What kind of records do I need to keep in my business?
Complete and accurate financial record keeping is crucial to your business success. Good records provide the financial data that helps you operate more efficiently. Accurate and complete records enable you to identify all your business assets, liabilities, income, and expenses. That information helps you pinpoint both the strong and weak phases of your business operations.
Moreover, good records are essential for the preparation of current financial statements, such as the income statement (profit and loss) and cash-flow projection. These statements, in turn, are critical for maintaining good relations with your banker. Finally, good records help you avoid underpaying or overpaying your taxes. In addition, good records are essential during an Internal Revenue Service audit, if you hope to answer questions accurately and to the satisfaction of the IRS.
To assure your success, your financial records should show how much income you are generating now and project how much income you can expect to generate in the future. They should inform you of the amount of cash tied up in accounts receivable. Records also need to indicate what you owe for merchandise, rent, utilities, and equipment, as well as such expenses as payroll, payroll taxes, advertising, equipment and facilities maintenance, and benefit plans for yourself and employees. Records will tell you how much cash is on hand and how much is tied up in inventory. They should reveal which of your product lines, departments, or services are making a profit, as well as your gross and net profit.
How long should I keep my records?
You should keep your records for at least six years. The IRS statue of limitations is generally three years from the date you file your return (or the date it’s due, if that’s later), or two years from the date you actually pay the tax that’s due, if the date you pay the tax is later than the due date, but there are times that they may go back six. After that you shred your old documentation.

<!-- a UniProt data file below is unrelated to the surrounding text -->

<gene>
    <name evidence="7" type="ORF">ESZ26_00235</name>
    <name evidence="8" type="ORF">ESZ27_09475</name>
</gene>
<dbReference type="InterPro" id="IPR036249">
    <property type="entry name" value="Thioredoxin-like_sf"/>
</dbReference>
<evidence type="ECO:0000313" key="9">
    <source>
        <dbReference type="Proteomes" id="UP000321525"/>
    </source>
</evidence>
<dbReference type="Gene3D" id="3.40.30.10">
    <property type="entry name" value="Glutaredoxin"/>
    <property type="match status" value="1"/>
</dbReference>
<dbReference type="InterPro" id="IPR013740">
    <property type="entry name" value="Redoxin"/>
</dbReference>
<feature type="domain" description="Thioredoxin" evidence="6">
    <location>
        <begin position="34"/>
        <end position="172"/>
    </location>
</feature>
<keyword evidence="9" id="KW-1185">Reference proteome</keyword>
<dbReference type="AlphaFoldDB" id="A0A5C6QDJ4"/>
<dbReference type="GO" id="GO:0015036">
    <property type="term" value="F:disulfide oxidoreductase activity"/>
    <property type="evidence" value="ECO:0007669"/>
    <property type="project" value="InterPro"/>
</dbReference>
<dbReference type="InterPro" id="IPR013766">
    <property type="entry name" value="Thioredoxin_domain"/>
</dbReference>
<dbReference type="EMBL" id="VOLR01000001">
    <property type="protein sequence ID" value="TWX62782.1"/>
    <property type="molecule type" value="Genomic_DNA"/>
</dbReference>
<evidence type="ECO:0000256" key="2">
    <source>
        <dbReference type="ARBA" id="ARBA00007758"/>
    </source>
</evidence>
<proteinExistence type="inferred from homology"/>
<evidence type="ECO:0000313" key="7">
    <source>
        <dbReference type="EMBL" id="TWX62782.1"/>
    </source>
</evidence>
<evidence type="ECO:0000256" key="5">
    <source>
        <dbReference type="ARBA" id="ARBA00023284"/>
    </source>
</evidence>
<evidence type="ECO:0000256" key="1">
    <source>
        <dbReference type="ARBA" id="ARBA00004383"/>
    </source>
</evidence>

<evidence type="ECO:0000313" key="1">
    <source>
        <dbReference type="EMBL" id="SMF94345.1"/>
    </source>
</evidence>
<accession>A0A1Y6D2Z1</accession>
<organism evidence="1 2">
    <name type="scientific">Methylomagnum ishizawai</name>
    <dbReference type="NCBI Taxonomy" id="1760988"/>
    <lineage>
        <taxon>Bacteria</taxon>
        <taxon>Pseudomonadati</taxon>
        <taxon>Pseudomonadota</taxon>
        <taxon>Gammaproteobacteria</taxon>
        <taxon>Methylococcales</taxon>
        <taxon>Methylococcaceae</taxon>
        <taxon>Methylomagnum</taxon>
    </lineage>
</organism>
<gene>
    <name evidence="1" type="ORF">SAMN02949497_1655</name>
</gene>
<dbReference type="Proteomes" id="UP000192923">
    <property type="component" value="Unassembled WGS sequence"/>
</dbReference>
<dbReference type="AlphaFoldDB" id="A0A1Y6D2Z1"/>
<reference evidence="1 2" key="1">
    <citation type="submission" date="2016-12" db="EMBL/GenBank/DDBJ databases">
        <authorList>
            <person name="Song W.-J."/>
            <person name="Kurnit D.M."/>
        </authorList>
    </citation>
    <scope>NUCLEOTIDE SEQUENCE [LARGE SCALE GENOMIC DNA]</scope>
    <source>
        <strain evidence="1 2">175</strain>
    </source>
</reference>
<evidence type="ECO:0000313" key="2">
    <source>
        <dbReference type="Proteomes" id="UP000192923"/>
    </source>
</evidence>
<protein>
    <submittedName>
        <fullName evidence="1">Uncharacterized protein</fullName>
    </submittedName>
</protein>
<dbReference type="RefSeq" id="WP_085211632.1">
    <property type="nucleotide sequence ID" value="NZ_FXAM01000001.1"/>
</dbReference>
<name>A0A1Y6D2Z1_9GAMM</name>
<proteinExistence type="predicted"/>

Should I keep my old tax returns? If so, for how long?
Yes, keep your old tax returns.
One of the benefits of keeping your tax returns from year to year is that you can look at last year’s return while preparing this year’s. It’s a handy reference and reminds you of deductions you may have forgotten.
Another reason to keep your old tax returns is that there may be information in an old return that you need later.
Audits and your old tax returns
Here’s a reason to keep your old returns that may surprise you. If the IRS calls you in for an audit, the examiner will more than likely ask you to bring your tax returns for the last few years. You’d think the IRS would have them handy, but that’s not the way it works. More than likely, your old returns are stored in a computer, in a storage area, or on microfilm somewhere. Usually, your IRS auditor has just a report detailing the reason the computer picked your return for the audit. So having your old returns allows you to easily comply with your auditor’s request.
How long should I keep my old tax returns?
You should keep your old returns forever, especially if they contain information such as the tax basis of your house.
When should I hire a lawyer?